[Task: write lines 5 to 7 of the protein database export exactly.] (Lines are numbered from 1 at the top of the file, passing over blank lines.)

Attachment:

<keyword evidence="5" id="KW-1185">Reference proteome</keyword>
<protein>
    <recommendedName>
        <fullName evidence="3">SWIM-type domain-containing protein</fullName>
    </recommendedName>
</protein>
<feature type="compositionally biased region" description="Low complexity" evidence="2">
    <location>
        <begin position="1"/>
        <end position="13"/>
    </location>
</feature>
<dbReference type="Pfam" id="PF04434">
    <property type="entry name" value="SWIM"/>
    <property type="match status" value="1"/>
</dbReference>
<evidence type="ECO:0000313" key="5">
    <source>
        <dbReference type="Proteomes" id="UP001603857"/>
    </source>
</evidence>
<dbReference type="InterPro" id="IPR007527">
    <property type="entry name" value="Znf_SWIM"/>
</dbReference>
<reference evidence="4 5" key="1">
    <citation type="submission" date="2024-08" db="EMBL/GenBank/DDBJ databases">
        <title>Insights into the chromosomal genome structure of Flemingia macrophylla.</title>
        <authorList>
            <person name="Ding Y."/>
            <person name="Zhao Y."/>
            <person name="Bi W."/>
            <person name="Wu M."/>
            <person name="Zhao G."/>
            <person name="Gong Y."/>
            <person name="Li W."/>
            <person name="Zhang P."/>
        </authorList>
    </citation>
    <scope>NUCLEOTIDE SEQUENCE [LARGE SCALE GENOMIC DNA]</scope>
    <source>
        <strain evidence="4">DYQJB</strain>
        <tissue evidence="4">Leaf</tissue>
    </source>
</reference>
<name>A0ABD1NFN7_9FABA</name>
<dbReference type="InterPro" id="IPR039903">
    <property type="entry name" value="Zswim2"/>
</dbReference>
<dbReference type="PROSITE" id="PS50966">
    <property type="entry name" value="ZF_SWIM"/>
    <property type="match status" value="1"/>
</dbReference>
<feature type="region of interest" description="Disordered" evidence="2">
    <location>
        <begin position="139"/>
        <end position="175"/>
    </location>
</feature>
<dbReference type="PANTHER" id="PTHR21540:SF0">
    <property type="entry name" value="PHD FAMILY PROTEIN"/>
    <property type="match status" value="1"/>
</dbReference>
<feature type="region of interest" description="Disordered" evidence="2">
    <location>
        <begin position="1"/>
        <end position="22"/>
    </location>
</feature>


    </recommendedName>
</protein>
<feature type="compositionally biased region" description="Low complexity" evidence="2">